Calculating Your Tax Deductions

September 30, 2010 by  Filed under: Taxes 

In general, tax deductions are only available to individuals or companies when the money spent is going towards producing possible income or benefits in the future. There are very specific guidelines that specify when reductions or cuts can be made. If there is an item that the government wants to encourage individuals or businesses to purchase, then they will often offer cuts to the tax base to encourage companies to invest in such a product. The rules and regulations over reductions differ from country to country.

The United Kingdom follows the principles drawn out by GAAP (Generally Accepted Accounting Principles). The United States allows tax deductions to all normal and justifiable expenses incurred throughout the year in executing trade or business. Of course, under this system, there are some definitions that need to be made clear in order to understand how many deductions you or your company can make. For instance, how exactly do you define business or trade? A very general response to this is that a business is a regular and continuous business arrangement that is carried out with the intention of earning a profit.

Another important clarification is the definition of “normal and justifiable” or “ordinary and necessary expenses”. Generally, if the expenses are of the type one would expect this specific business to produce in order to make a profit or advertise the company, then they are acceptable. Any extravagant or over the top expense that sticks out as an unnecessary purchase will not be considered “ordinary and necessary” and subsequently will not be approved for a deduction in your tax.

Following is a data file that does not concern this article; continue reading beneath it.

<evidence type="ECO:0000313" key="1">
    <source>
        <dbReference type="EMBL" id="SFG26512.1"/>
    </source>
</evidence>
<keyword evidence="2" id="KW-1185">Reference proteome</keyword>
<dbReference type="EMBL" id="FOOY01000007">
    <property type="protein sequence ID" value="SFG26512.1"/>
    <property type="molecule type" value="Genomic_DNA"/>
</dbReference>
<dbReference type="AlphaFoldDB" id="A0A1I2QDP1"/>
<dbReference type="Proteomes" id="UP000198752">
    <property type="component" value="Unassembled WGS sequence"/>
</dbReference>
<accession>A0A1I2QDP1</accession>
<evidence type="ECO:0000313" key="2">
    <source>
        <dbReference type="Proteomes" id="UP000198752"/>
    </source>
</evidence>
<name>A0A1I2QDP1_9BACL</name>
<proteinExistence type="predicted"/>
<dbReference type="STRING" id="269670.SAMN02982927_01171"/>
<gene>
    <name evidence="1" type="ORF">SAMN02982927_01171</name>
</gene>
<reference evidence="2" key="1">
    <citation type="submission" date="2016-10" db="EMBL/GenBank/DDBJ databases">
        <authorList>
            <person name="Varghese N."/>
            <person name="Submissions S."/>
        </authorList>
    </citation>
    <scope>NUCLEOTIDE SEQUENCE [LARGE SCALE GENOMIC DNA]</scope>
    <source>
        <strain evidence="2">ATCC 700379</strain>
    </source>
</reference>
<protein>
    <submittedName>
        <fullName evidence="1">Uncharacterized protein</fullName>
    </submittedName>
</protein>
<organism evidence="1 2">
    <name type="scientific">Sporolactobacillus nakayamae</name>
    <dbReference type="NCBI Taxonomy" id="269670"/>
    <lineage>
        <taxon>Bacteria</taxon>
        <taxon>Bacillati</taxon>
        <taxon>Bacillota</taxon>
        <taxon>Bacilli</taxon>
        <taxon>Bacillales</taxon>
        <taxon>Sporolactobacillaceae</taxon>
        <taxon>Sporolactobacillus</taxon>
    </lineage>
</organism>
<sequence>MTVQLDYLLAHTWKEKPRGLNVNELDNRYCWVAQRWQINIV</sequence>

There are various specific areas where they are not permissible even if they fall under the realm of justifiable expenses incurred for a company to increase profits. The first is reductions relating to the use of automobiles, as well as reimbursement of specific employees. There are tax deduction limits on lobbying or expenses of a similar nature, as well as limits for certain entertainment expenses independent of whether or not it is related to business. Many jurisdictions allow itemized tax deductions for individuals that meet some of the following criteria: medical expenses that surpass 7% of an individual’s income, interest on home loans, a cash donation to a non-profit organization, theft of property or loss due to death, investment in a retirement plan or for health care, and specific expenditures related to educational endeavors.

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